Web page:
Emerging artists are generally more focused on making music than IP issues, but this can lead to nasty disputes and sour notes down the line. The disagreement between Jefferson Starship and Jefferson Airplane is just the latest example of a wrangle between former band mates over ownership of an iconic name.
Most bands are like couples planning to get married; they don’t want to think about what might go wrong in the future and tend not to regard prenuptial agreements as very romantic. But, of course, like couples, bands do break up, members change and arguments arise, many of these driven by disputes over money.
Over the years, musicians have become more astute about the importance of establishing a band partnership agreement that addresses potentially contentious issues, such as input into business, creativity and performing decisions, equipment acquisition (and ownership), and each members’ share of income from performance and royalty payments.
However, one issue that frequently still gets overlooked is the question of who owns the band’s name. The history of rock and roll is littered with acrimonious, costly and often embarrassing disputes between former friends and bandmates over the right to use the name of their disbanded musical group. The dispute over the Jefferson Airplane name is just the latest messy quarrel to hit the headlines.
The value of a good name
Although a band’s name may not seem very important to the musicians at the time of a group’s creation, it is one of its most valuable assets, particularly when it comes to merchandising. A rock group’s promotional activity was once limited to the odd concert T-shirt; these days, many artists have expanded their licensing and endorsement activities into more exotic sectors – from perfume (Britney Spears), make-up (Lady Gaga) and fake eyelashes (Girls Aloud), to condoms (JLS), dolls (One Direction), deodorants (Spice Girls), vodka (Puff Daddy), suntan lotions (Pussycat Dolls) and even butter (John Lydon, Public Image Ltd/Sex Pistols).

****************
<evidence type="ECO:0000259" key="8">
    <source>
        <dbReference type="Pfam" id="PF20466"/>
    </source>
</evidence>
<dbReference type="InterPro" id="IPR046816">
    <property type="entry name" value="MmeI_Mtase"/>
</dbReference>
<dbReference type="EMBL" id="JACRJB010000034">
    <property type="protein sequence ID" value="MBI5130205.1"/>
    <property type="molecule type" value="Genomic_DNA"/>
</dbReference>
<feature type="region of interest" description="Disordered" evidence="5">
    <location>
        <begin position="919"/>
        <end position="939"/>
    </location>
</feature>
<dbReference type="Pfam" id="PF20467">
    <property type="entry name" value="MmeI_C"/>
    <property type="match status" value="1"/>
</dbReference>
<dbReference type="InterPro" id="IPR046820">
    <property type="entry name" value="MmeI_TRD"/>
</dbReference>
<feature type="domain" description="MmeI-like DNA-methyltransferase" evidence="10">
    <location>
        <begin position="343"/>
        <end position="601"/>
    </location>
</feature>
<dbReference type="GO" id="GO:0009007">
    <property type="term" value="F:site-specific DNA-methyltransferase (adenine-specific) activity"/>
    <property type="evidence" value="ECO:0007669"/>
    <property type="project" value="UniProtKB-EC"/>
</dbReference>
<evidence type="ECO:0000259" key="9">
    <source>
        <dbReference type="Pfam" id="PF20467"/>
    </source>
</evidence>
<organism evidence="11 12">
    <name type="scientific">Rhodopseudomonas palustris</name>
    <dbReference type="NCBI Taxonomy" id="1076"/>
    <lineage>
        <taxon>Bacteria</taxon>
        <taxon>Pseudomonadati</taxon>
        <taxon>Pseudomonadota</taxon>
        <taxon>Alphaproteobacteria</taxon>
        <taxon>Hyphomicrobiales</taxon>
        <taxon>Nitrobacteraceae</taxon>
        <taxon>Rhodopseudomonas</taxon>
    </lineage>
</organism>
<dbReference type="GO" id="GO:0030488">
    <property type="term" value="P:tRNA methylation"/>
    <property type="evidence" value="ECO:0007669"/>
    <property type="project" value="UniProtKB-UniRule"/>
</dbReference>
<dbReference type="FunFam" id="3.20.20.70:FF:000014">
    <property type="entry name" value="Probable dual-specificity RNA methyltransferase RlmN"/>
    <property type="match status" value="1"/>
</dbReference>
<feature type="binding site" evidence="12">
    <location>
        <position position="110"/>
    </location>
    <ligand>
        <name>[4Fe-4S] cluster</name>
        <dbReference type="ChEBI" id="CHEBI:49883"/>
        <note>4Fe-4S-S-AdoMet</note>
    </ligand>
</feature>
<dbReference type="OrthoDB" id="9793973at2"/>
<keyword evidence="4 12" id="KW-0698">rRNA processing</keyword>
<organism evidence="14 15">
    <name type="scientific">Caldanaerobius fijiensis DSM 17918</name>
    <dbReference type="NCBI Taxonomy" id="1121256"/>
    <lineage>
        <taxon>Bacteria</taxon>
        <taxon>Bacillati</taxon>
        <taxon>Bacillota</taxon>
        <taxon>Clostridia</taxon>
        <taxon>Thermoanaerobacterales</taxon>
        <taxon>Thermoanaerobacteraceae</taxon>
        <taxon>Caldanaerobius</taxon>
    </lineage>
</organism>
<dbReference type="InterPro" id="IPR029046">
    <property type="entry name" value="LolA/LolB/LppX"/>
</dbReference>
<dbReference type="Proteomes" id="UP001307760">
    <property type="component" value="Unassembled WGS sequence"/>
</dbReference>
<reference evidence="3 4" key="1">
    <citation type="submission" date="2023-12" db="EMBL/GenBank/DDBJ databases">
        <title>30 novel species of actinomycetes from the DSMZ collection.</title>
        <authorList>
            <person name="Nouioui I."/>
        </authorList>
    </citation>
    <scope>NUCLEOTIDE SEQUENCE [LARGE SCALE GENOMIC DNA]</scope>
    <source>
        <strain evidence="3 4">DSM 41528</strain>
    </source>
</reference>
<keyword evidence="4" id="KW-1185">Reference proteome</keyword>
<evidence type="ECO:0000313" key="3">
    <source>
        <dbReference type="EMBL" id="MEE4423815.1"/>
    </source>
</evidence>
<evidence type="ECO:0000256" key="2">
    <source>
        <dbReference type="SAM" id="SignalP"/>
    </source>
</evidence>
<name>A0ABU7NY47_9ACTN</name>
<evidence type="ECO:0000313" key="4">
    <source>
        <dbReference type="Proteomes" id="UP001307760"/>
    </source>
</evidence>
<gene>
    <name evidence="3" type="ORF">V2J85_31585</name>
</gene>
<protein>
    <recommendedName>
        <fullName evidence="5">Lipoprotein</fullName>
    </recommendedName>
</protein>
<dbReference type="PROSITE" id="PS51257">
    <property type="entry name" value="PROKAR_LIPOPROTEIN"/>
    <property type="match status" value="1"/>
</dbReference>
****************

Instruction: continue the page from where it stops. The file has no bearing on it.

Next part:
With such potentially high revenues at stake, taking legal advice when choosing and protecting a band name is crucial for every group. Ideally, it should be taken care of before a band becomes popular and big money becomes involved.
Who should own the name?
Just because, say, the guitarist came up with the group’s name, it doesn’t or shouldn’t mean that it belongs to him or her. A band’s partnership agreement should clearly address the question of ownership, and what happens if the group splits or changes members. This could specify, for example, that one or all of the band members or even someone (or some entity) outside the band owns the name.
As part of this process, and as with any brand, it is also advisable for bands to undertake a trademark search to check that no one else is already using the chosen name. Otherwise, they may be forced to change their name at the last minute, as with US band Blink, which changed its name to Blink 182 after receiving a challenge from an Irish band of the same name; Polar Bears, which became Snow Patrol following a threat by Jane’s Addiction’s former bassist, who was fronting a band of the same name; and The Dust Brothers, which became Chemical Brothers to avoid a conflict with US producers of the same name.